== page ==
In reflections about the last eight weeks, I’ve found myself sounding like a broken record.
Well, I’ve talked endlessly about how much I’ve learned. No, really. I cannot imagine exactly how many times I’ve mentioned that I’ve learned something or learned a lot from this experience.
(Proof: this reflection I recorded for the end-of-program celebration we had.)
But saying that I’ve learned a lot really does encompass what I’ve taken these last eight weeks to be about.
To be clear, I don’t mean to use “learning” to mean some kind of route memorization of information.
When I say that I’ve learned a lot, I mean to say that I’ve been extensively engaged in conversations that were (are?) way above my head, so much so that all I could do at the time was sit in the space and try my best to grasp as many pieces of the conversation as I could.
During one particularly salient seminar we had, we talked about the limitations of pinning all of our hopes for social change on empathy and storytelling. This was crazy. To me, this was unheard of. In all the circles that I had been exposed to, the common thread was narrative and storytelling. More specifically, I had accepted that it was important to bring life to perhaps abstract issues by using stories, by tapping into people’s empathy. I had told myself before that the world’s issues would be solved if people just tried to picture themselves in each other’s shoes.
What had become such a commonsense understanding for me was being challenged. Not to say that storytelling and empathy had no value, but that storytelling and empathy by themselves as some sort of panacea was a theory with some limitations. Limitations of which were important to note, to think about, and to use as a foundation to brainstorm alternative ways to change the world.
When I say that I’ve learned a lot, I mean to say that I did a lot of things for the first time. I experienced a lot and was exposed to a lot in just the span of eight weeks. Furthermore, many of these things I did, experiences I gained, and things I was exposed to were far beyond what I would have ever imagined for myself.
For example, although I’m reluctant to characterize myself as shy, I’ve been rather quick to say that I’m an introvert. I practically never go out of my way to talk to strangers in any setting without a good reason. And even with a good reason, I always look for alternatives so I can avoid interacting with people I don’t know. Also, there’s something about not knowing what to say or what to talk about that makes me a little anxious.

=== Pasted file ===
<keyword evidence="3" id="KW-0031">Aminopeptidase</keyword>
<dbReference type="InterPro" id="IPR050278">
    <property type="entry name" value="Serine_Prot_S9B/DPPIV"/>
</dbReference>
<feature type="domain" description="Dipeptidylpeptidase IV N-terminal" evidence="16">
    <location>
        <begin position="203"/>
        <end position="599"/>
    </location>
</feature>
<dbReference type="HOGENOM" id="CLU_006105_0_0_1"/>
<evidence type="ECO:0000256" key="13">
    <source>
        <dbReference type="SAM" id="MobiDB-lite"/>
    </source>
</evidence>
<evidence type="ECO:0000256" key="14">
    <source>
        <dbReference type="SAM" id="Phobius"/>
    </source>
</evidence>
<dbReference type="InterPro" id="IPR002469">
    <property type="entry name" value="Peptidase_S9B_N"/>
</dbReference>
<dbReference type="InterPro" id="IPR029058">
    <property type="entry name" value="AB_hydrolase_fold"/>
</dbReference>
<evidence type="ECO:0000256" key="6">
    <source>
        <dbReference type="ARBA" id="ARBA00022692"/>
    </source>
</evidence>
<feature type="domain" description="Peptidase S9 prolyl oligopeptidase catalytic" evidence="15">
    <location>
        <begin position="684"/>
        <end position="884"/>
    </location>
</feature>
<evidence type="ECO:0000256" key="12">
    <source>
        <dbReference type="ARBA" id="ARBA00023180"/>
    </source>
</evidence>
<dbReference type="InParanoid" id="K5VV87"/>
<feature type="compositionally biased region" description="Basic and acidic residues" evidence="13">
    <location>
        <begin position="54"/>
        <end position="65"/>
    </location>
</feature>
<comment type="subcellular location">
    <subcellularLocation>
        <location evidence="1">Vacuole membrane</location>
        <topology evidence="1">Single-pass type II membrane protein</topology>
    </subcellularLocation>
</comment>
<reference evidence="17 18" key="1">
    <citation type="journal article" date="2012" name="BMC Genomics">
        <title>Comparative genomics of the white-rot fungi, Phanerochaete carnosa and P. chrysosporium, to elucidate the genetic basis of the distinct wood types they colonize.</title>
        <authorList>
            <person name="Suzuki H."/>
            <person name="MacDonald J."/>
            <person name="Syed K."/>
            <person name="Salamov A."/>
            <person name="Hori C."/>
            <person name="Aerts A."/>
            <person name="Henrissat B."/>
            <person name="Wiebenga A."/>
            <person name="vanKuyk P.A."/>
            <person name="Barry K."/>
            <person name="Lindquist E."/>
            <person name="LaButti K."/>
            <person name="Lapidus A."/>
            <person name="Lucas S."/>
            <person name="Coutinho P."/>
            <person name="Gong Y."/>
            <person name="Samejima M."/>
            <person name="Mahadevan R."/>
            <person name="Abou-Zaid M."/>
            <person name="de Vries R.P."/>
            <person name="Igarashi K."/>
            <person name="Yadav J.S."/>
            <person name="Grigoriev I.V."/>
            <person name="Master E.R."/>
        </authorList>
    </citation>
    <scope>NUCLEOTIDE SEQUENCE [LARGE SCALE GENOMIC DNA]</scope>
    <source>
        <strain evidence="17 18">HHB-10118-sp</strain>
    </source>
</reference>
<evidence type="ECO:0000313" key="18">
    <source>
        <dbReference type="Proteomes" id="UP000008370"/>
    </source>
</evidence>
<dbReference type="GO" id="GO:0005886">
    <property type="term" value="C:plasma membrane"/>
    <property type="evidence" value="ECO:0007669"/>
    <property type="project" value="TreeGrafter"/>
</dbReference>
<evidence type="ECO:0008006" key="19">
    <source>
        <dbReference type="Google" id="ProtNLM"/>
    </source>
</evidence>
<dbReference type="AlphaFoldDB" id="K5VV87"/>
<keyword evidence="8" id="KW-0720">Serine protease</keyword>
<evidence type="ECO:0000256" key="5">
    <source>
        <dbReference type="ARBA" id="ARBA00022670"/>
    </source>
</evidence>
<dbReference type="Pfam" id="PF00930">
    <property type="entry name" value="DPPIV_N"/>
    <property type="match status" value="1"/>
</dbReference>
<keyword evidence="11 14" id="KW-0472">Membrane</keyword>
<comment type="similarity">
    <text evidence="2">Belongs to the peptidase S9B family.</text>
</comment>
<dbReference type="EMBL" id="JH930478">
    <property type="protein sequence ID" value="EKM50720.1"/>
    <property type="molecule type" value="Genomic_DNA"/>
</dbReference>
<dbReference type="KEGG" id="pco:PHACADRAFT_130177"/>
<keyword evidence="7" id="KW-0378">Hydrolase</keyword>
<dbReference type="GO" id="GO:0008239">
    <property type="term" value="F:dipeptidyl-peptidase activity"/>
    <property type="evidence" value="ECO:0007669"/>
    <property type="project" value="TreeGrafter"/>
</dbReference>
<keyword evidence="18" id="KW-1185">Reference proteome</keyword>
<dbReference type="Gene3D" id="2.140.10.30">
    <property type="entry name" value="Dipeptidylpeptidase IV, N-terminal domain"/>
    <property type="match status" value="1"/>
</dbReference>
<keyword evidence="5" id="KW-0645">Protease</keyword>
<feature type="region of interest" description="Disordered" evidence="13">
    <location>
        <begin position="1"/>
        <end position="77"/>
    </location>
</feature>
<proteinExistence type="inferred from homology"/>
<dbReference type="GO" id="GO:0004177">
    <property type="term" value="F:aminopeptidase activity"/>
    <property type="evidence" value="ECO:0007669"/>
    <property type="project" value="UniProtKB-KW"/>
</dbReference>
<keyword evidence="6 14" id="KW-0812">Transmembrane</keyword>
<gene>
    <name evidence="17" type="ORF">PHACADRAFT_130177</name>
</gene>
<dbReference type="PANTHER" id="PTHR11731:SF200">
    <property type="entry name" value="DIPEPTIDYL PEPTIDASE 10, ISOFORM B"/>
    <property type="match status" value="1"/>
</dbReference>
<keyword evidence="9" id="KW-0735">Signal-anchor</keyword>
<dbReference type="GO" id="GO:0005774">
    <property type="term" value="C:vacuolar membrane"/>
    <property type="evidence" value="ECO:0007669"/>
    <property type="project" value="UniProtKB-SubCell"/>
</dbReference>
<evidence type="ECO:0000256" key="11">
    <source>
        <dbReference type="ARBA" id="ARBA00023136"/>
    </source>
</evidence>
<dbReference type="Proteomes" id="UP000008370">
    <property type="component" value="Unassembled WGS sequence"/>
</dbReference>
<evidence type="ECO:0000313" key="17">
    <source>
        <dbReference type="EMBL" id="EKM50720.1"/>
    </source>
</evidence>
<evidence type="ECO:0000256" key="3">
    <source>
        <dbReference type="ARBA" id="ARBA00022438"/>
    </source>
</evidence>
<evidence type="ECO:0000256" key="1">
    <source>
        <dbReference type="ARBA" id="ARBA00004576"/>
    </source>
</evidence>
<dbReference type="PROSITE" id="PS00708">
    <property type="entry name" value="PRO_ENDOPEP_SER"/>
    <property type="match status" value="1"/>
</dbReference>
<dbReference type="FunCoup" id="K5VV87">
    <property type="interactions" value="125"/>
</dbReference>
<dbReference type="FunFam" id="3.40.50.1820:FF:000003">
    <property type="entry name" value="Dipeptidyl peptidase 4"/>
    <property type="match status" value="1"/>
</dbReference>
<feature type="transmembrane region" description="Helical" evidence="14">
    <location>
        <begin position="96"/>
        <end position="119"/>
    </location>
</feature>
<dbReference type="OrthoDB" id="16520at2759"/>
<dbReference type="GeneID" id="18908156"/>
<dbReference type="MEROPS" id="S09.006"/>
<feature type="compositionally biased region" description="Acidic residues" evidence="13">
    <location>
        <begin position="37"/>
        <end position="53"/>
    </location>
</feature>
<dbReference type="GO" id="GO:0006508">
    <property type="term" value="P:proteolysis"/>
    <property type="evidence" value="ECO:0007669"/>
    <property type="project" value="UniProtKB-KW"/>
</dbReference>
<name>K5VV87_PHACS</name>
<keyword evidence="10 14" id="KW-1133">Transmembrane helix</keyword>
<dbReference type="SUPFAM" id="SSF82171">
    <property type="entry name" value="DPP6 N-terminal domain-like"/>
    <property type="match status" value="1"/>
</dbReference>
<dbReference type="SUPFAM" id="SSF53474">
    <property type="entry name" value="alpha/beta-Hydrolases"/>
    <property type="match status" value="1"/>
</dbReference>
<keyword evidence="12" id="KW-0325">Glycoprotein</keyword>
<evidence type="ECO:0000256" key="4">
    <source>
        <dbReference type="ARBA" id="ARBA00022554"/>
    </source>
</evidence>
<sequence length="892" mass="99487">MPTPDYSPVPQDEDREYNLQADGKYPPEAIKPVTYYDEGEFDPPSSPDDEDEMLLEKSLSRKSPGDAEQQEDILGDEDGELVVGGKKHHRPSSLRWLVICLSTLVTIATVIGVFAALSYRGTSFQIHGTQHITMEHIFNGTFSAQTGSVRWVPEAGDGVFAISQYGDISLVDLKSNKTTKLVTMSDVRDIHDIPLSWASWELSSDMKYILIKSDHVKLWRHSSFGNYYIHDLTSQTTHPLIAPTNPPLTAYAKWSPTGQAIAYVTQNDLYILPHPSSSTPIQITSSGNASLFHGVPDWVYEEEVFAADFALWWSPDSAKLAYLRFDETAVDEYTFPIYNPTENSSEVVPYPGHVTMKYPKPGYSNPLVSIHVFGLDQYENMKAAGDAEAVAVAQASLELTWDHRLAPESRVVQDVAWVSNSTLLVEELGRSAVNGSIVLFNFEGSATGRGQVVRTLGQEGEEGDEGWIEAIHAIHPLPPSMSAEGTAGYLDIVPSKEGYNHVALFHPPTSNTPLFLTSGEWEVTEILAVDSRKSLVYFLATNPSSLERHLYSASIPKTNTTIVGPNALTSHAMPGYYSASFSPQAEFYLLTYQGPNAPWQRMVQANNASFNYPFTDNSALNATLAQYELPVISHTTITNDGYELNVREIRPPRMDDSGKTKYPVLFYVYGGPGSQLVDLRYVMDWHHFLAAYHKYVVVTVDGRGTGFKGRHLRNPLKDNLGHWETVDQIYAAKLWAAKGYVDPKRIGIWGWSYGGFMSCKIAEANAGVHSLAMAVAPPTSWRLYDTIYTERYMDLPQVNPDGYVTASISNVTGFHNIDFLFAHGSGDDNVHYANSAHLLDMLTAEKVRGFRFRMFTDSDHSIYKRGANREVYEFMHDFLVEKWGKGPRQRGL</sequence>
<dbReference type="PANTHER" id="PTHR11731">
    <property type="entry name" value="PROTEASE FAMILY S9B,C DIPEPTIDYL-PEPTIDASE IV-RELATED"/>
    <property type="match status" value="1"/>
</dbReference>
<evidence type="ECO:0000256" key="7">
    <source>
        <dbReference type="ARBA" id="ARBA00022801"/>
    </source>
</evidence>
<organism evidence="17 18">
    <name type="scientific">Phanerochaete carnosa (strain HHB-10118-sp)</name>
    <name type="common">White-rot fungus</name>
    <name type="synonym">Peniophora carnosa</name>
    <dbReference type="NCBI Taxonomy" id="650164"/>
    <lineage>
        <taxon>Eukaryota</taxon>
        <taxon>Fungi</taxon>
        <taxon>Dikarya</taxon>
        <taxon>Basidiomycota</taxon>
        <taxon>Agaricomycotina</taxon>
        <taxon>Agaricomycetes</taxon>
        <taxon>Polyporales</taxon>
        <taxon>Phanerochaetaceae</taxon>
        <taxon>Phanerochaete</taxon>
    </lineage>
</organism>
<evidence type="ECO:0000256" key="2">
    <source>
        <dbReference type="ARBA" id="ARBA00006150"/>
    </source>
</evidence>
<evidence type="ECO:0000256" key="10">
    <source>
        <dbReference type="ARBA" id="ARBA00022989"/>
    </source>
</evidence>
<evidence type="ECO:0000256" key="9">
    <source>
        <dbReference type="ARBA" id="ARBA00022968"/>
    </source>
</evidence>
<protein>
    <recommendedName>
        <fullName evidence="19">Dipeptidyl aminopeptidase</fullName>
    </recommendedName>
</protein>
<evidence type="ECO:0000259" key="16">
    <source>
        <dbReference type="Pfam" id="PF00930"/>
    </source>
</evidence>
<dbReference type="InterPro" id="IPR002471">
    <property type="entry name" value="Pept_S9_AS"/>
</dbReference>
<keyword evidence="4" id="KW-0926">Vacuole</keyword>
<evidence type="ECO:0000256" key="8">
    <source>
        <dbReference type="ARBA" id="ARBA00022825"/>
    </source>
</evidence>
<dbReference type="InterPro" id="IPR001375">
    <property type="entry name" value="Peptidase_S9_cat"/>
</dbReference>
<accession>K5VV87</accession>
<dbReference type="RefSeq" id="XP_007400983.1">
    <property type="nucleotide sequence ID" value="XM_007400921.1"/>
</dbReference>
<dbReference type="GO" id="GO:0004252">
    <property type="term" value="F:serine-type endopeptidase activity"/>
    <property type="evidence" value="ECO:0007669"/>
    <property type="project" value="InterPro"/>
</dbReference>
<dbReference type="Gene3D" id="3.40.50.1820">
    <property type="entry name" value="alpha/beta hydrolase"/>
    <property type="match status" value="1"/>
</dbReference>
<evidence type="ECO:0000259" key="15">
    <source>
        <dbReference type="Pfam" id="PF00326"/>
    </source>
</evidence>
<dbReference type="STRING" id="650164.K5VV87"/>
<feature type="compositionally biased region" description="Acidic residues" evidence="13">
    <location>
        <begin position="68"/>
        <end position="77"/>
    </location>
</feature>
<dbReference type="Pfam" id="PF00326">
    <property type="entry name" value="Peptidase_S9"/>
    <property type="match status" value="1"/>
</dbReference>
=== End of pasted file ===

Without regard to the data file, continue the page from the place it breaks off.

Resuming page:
Still, every now and then during those last eight weeks, you could find me in some park in one of the New York boroughs, going up to nannies to talk to them about their rights as nannies in New York and about NDWA, to ask them for their information so that we could keep in contact with them, to listen to their stories and opinions about domestic work and other relevant experiences.
(Proof: this photo taken during one of the outreach sessions!)
I just shared a couple snippets of my summer to get across the ways in which I’ve learned – in the full sense of that word. But how could I completely articulate the immersive experience that I just came out of? All I can say is that I realized how much learning there still is. In that learning, there is also so much self-growth and self-discovery and discovery in general that is to be done.
However, this kind of learning and discovery doesn’t happen by itself.
It requires action. It requires not only staying open to your perspectives and understandings of the world being challenged, but also open to changing those perspectives and understandings. More than that, it requires the act of seeking out new experiences to learn from. It requires a kind of attentiveness that keeps a person thinking and analyzing – even if all the thinking goes against their commonsense. Sometimes, it’s not even commonsense that is challenged, but ideas built on time, training, indoctrination, etc.
So how would I sum up eight weeks in eight words? Oh, that’s hard. But I’ll say these last eight weeks have been about
challenging deeply held ideas; making space for learning.
Well, it would be something more or less along those lines.